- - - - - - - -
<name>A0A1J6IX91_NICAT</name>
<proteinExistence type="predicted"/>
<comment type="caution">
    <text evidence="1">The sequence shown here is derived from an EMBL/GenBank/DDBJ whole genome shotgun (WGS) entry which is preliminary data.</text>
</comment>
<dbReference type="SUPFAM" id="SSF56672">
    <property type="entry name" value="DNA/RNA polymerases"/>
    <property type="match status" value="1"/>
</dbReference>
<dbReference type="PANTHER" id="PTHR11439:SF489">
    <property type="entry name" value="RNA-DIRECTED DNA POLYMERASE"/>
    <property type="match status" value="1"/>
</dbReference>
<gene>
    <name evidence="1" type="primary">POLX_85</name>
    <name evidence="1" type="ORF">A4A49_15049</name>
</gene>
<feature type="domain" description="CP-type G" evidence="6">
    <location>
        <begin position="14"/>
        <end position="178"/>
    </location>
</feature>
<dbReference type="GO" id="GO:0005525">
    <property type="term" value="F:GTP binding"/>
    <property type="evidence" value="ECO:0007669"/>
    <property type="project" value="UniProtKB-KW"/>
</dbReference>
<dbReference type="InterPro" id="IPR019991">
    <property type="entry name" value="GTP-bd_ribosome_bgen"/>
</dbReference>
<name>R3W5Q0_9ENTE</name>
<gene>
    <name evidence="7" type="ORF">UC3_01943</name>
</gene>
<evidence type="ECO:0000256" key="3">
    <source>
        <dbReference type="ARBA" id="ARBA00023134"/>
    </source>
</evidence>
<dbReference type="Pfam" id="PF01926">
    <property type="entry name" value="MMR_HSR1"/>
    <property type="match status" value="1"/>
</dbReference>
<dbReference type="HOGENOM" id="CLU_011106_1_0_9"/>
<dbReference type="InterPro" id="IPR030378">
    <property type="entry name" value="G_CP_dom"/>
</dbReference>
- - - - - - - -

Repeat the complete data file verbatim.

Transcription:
<name>A0A1J6IX91_NICAT</name>
<proteinExistence type="predicted"/>
<comment type="caution">
    <text evidence="1">The sequence shown here is derived from an EMBL/GenBank/DDBJ whole genome shotgun (WGS) entry which is preliminary data.</text>
</comment>
<dbReference type="SUPFAM" id="SSF56672">
    <property type="entry name" value="DNA/RNA polymerases"/>
    <property type="match status" value="1"/>
</dbReference>
<dbReference type="PANTHER" id="PTHR11439:SF489">
    <property type="entry name" value="RNA-DIRECTED DNA POLYMERASE"/>
    <property type="match status" value="1"/>
</dbReference>
<gene>
    <name evidence="1" type="primary">POLX_85</name>
    <name evidence="1" type="ORF">A4A49_15049</name>
</gene>
<feature type="domain" description="CP-type G" evidence="6">
    <location>
        <begin position="14"/>
        <end position="178"/>
    </location>
</feature>
<dbReference type="GO" id="GO:0005525">
    <property type="term" value="F:GTP binding"/>
    <property type="evidence" value="ECO:0007669"/>
    <property type="project" value="UniProtKB-KW"/>
</dbReference>
<dbReference type="InterPro" id="IPR019991">
    <property type="entry name" value="GTP-bd_ribosome_bgen"/>
</dbReference>
<name>R3W5Q0_9ENTE</name>
<gene>
    <name evidence="7" type="ORF">UC3_01943</name>
</gene>
<evidence type="ECO:0000256" key="3">
    <source>
        <dbReference type="ARBA" id="ARBA00023134"/>
    </source>
</evidence>
<dbReference type="Pfam" id="PF01926">
    <property type="entry name" value="MMR_HSR1"/>
    <property type="match status" value="1"/>
</dbReference>
<dbReference type="HOGENOM" id="CLU_011106_1_0_9"/>
<dbReference type="InterPro" id="IPR030378">
    <property type="entry name" value="G_CP_dom"/>
</dbReference>